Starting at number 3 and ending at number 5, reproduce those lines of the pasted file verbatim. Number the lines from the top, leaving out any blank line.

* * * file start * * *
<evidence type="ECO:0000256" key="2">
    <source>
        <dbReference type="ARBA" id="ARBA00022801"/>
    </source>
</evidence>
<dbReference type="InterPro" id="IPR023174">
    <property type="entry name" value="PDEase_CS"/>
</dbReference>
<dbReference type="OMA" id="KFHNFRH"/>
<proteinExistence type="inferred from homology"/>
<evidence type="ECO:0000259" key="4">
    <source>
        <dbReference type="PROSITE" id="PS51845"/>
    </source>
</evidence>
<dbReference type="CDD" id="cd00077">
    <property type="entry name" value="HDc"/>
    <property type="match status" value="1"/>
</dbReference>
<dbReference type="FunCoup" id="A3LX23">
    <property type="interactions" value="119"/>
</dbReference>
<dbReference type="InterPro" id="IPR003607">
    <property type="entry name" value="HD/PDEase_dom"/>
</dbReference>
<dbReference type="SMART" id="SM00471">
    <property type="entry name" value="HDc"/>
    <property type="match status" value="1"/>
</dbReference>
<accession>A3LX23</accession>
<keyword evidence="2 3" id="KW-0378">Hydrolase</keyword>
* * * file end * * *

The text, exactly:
        <dbReference type="ARBA" id="ARBA00022801"/>
    </source>
</evidence>